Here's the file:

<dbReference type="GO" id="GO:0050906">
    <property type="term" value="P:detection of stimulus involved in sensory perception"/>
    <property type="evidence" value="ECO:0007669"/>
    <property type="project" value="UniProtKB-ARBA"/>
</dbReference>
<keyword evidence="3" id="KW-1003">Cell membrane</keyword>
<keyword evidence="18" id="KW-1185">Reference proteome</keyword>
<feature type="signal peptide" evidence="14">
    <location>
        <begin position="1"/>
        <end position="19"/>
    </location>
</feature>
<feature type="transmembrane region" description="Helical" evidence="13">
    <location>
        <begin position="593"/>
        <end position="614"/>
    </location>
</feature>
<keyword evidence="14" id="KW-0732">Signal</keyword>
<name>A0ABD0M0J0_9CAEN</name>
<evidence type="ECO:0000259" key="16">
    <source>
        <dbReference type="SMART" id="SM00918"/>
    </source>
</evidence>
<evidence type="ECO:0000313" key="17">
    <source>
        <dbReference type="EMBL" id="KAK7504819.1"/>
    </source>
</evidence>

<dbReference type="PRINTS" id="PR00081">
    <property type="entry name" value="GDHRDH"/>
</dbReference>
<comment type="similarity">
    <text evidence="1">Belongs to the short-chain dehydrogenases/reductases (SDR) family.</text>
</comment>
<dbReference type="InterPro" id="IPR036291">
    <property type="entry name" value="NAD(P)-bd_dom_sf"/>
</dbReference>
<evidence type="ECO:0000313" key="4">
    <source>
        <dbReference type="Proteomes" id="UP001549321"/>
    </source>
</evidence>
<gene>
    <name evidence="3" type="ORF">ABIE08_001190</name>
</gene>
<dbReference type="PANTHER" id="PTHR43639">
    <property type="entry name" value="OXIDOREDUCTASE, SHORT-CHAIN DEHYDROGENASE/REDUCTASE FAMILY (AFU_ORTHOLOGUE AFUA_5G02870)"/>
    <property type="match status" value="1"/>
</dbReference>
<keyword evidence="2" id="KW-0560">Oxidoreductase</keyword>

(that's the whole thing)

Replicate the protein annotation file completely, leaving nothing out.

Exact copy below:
<dbReference type="GO" id="GO:0050906">
    <property type="term" value="P:detection of stimulus involved in sensory perception"/>
    <property type="evidence" value="ECO:0007669"/>
    <property type="project" value="UniProtKB-ARBA"/>
</dbReference>
<keyword evidence="3" id="KW-1003">Cell membrane</keyword>
<keyword evidence="18" id="KW-1185">Reference proteome</keyword>
<feature type="signal peptide" evidence="14">
    <location>
        <begin position="1"/>
        <end position="19"/>
    </location>
</feature>
<feature type="transmembrane region" description="Helical" evidence="13">
    <location>
        <begin position="593"/>
        <end position="614"/>
    </location>
</feature>
<keyword evidence="14" id="KW-0732">Signal</keyword>
<name>A0ABD0M0J0_9CAEN</name>
<evidence type="ECO:0000259" key="16">
    <source>
        <dbReference type="SMART" id="SM00918"/>
    </source>
</evidence>
<evidence type="ECO:0000313" key="17">
    <source>
        <dbReference type="EMBL" id="KAK7504819.1"/>
    </source>
</evidence>

<dbReference type="PRINTS" id="PR00081">
    <property type="entry name" value="GDHRDH"/>
</dbReference>
<comment type="similarity">
    <text evidence="1">Belongs to the short-chain dehydrogenases/reductases (SDR) family.</text>
</comment>
<dbReference type="InterPro" id="IPR036291">
    <property type="entry name" value="NAD(P)-bd_dom_sf"/>
</dbReference>
<evidence type="ECO:0000313" key="4">
    <source>
        <dbReference type="Proteomes" id="UP001549321"/>
    </source>
</evidence>
<gene>
    <name evidence="3" type="ORF">ABIE08_001190</name>
</gene>
<dbReference type="PANTHER" id="PTHR43639">
    <property type="entry name" value="OXIDOREDUCTASE, SHORT-CHAIN DEHYDROGENASE/REDUCTASE FAMILY (AFU_ORTHOLOGUE AFUA_5G02870)"/>
    <property type="match status" value="1"/>
</dbReference>
<keyword evidence="2" id="KW-0560">Oxidoreductase</keyword>